I don’t think Ripken’s mark is that unreachable. A guy blessed with good health who’s a good player could get it at any time (though no one is remotely close at the moment). Look at Ripken: he had some unspectacular years, but he stayed healthy, consistent, and steady. This takes a lot of breaks to go your way, but it’s possible.
If Rose can reach 44, Dimaggio’s 56 is attainable. Twelve games away is a lot, but not unthinkable.
Aaron’s record will doubtless be broken. The number of players with 40, 45, and 50 HRs has risen dramatically in the past decade because of (insert your favorite theory here: juiced ball, bad picthing small strike zone, chemical improvement, increased weight training…I go for the strike zone theory). The recent few years’ changes in baseball point to the breaking of Aaron’s record within 20 years. No doubt.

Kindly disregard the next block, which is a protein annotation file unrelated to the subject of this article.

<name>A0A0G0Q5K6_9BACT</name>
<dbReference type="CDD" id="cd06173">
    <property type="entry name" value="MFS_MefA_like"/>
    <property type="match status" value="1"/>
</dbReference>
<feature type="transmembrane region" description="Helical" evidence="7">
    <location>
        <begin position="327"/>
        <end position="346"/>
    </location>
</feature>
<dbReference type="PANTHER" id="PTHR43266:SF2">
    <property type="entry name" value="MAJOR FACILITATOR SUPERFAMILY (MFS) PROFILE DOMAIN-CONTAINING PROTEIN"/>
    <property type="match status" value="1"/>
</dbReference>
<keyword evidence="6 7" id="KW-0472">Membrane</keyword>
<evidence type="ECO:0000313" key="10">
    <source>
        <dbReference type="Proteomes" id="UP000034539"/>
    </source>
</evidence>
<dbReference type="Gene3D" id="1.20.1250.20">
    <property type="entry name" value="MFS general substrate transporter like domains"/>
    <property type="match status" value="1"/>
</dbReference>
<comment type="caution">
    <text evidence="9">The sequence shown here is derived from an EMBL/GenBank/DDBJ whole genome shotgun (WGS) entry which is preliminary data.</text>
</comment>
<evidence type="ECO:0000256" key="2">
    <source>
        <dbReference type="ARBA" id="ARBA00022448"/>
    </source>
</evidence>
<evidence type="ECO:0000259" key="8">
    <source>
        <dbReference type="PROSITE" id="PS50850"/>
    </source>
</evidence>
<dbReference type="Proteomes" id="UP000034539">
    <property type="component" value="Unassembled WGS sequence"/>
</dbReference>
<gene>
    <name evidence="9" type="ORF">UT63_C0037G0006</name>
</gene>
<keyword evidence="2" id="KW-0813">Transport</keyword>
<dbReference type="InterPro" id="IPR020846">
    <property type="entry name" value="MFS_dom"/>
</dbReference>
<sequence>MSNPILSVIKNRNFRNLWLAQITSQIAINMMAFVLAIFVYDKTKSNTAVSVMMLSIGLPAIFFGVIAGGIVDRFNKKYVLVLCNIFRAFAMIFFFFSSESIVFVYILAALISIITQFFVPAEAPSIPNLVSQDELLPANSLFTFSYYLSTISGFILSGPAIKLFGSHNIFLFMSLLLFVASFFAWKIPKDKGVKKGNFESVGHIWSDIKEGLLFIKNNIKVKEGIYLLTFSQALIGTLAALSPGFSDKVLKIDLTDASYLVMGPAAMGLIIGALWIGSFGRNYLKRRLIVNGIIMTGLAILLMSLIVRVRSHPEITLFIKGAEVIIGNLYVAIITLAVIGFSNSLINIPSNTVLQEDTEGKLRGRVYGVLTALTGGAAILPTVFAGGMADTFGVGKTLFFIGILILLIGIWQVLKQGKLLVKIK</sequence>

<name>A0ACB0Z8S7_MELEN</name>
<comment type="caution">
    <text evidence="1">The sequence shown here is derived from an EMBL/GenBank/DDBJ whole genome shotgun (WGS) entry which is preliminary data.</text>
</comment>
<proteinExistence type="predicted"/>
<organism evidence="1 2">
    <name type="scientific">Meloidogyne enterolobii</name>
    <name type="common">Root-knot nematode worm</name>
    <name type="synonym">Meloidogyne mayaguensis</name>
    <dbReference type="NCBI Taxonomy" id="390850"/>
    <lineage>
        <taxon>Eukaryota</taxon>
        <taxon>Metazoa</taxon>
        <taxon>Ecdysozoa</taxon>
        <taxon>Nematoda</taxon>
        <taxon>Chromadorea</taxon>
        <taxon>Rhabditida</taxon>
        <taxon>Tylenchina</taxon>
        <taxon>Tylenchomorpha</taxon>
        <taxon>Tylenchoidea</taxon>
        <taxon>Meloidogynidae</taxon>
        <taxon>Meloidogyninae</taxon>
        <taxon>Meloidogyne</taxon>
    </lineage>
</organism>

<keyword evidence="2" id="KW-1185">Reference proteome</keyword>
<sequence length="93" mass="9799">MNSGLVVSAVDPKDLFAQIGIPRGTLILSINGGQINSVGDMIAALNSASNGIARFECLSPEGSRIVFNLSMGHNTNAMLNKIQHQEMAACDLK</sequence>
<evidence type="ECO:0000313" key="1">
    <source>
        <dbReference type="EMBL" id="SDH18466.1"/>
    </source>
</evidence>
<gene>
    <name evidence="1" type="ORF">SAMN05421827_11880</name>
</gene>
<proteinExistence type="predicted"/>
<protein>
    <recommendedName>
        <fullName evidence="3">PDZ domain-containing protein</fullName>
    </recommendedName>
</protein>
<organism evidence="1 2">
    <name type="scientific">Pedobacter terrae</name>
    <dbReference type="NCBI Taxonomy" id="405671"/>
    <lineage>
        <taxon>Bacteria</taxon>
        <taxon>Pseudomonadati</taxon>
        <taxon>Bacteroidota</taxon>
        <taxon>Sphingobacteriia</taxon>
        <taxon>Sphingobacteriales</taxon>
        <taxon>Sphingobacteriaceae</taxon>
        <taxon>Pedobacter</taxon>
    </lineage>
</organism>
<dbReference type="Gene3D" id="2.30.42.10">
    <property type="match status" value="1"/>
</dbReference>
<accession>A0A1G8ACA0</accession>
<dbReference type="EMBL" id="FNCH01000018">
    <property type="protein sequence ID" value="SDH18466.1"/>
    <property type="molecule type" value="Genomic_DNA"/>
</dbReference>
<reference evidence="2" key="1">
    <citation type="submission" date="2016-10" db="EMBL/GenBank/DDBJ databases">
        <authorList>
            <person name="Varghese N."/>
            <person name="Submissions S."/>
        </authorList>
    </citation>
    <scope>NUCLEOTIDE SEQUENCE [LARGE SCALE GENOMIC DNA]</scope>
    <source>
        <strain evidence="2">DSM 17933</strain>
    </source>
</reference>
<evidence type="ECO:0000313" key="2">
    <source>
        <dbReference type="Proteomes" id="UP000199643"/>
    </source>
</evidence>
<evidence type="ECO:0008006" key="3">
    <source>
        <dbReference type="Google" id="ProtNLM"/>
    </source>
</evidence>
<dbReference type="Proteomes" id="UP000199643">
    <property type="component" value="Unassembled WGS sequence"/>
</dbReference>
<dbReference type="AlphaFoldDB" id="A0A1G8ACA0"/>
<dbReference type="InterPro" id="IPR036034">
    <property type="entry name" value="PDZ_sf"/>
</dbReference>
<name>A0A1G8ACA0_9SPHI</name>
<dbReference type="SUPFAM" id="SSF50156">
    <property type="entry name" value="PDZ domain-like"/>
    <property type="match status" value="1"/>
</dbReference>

This brings me to my answer to the original question. IF the structure of the game remains the same (and there’s no reason to doubt that it will), the “complete games pitched” record will never be touched. I’m referring to picthers who did 40 complete games in a season, or 400 in a career. With the high salary of relievers, you can’t just not use them. Now that I’ve opened my big mouth, you’ve noticed that I didn’t name the record-holder. Alas, I am at work and away from my baseball almanac. A little help, please? Can someone find the name and exact number for the complete games record?